Rather than shaming those of us who have these preferences, we could instead be taking practical steps to make gender-neutral options more readily available – albeit not as the only option.  New facilities should be designed with gender-neutral restrooms and “unisex” family changing rooms as part of their architecture.

Retrofitting older buildings for this purpose is a little more challenging…but it can be done.  All single-occupancy (as opposed to communal) restrooms should be made inherently gender-neutral.  For existing buildings with sex-designated bathrooms, some of them – most likely, the ones on lower floors – should be converted into gender-neutral restrooms…while, simultaneously, sex-segregated restrooms can still be available throughout other floors of the same building.  Santee Education Complex – a high school in Los Angeles – recently implemented this model as a way of accommodating transgender and cisgender students alike.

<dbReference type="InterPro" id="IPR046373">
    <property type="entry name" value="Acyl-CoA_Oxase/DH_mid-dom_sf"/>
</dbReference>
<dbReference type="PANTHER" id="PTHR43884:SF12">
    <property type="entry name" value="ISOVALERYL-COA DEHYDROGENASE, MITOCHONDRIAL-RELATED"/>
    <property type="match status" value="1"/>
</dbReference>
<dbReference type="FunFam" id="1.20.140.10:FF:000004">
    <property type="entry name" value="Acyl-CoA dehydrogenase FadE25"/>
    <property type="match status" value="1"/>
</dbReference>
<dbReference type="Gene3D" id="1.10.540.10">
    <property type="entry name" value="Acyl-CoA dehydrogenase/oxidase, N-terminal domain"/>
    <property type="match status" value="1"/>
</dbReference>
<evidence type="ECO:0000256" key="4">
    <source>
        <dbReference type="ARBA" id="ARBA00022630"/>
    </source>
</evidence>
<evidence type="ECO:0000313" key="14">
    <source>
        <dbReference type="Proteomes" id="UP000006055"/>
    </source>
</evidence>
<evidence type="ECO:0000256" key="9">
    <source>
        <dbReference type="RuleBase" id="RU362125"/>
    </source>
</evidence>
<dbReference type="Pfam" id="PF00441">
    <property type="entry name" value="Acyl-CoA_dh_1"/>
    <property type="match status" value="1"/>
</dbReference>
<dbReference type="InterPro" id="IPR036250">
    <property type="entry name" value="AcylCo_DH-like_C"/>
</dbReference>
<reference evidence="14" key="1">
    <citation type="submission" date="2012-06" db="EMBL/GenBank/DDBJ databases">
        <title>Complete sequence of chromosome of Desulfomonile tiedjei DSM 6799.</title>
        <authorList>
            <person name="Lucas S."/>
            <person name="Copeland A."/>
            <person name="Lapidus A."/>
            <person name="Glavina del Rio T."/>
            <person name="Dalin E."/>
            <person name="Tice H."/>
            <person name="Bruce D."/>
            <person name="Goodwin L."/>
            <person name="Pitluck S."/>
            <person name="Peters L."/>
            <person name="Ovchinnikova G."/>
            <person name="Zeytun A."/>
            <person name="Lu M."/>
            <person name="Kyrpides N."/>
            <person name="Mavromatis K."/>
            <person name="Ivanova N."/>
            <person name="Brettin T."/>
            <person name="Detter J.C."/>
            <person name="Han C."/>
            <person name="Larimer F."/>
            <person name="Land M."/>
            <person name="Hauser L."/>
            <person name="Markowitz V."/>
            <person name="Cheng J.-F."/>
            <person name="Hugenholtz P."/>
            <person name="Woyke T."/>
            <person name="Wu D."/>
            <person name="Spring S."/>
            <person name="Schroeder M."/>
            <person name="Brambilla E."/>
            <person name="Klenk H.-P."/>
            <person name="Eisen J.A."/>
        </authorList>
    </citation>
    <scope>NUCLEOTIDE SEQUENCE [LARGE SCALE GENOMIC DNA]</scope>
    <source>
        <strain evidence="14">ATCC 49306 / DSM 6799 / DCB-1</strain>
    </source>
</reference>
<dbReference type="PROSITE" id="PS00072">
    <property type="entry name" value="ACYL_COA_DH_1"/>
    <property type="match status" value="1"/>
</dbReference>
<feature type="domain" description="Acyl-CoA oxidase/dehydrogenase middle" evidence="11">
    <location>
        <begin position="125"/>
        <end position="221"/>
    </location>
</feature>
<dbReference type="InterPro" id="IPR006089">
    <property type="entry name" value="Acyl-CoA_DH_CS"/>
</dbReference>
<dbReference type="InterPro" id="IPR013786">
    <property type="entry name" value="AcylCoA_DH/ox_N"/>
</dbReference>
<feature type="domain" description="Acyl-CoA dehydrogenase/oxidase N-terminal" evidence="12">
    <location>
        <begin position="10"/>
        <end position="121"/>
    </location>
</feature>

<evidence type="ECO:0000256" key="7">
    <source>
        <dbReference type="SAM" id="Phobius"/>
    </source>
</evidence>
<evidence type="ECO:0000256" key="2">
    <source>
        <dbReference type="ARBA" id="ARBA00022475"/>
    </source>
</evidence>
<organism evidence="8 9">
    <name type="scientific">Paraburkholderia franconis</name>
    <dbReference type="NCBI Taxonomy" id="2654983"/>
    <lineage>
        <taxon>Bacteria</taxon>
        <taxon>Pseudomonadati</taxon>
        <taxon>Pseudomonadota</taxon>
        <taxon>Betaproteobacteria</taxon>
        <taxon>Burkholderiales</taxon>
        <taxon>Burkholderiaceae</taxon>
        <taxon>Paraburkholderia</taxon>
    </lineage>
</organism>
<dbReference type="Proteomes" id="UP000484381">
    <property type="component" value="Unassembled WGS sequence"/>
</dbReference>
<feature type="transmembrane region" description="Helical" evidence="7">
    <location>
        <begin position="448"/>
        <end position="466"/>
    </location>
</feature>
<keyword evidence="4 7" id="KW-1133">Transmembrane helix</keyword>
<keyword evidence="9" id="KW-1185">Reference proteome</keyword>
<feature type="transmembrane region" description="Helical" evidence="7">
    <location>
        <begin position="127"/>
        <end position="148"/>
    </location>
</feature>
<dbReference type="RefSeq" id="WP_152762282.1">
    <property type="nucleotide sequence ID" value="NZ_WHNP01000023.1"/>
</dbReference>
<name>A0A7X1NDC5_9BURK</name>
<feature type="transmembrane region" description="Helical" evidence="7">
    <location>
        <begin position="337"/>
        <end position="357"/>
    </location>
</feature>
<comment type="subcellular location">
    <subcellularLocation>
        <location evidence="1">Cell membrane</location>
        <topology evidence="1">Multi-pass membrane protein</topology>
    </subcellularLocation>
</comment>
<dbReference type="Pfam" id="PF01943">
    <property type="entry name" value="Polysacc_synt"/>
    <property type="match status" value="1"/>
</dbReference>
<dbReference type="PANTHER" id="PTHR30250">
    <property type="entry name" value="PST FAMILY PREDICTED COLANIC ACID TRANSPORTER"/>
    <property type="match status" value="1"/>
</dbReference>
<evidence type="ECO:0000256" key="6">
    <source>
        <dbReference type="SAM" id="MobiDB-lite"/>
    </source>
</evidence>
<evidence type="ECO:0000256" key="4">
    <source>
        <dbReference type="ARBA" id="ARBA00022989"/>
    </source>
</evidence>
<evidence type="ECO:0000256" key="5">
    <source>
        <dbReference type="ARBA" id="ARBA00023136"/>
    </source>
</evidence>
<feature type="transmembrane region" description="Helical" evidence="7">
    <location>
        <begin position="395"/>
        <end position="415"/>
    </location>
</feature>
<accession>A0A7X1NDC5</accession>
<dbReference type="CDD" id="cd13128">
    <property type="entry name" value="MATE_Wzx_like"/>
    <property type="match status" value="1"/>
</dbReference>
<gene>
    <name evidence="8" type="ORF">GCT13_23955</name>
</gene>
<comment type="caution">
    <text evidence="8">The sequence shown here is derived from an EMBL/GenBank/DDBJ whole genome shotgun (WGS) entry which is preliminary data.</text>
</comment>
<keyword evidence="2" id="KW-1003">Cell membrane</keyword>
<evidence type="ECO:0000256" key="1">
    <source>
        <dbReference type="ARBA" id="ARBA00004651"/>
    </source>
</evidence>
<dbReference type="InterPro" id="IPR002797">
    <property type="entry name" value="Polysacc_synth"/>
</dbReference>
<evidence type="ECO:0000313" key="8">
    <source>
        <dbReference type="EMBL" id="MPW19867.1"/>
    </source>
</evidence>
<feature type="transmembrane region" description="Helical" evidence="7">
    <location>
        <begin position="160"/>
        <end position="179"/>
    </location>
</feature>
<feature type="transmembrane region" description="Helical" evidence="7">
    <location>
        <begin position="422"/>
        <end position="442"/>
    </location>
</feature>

Moreover, gender-neutral bathrooms shouldn’t be intended to segregate transgender people away from everyone else.  If a specific restroom is gender-neutral, then everyone must be welcome there.  That would also benefit parents who are chaperoning young children of the opposite sex…or adults who accompany other adults of the opposite sex in order to provide assistance when their companions have severe cognitive or physical disabilities.

Transgender people are not the problem.  In fact, along with the bigots and socially-conservative policy engineers, the people who I find disgusting are those annoying “helicopter moms” who just barge right into men’s bathrooms or male locker rooms because their young sons are “dawdling.”  These worried moms are so paranoid about the fear of their boys are being molested in a room full of male strangers (many of whom, by the way, are very likely to be compassionate fathers, themselves!) that they feel entitled to violate the comfort levels of vulnerable men (or other young boys) who are partially or fully exposed in stages of undress.

Of course, if a father chaperoning his young daughter was to similarly barge right into the ladies’ room or a female locker room in order to retrieve his lollygagging little girl – we’d almost instantaneously be pressing charges against him as a “sex offender.”  Gotta love those gynocentric double standards, huh?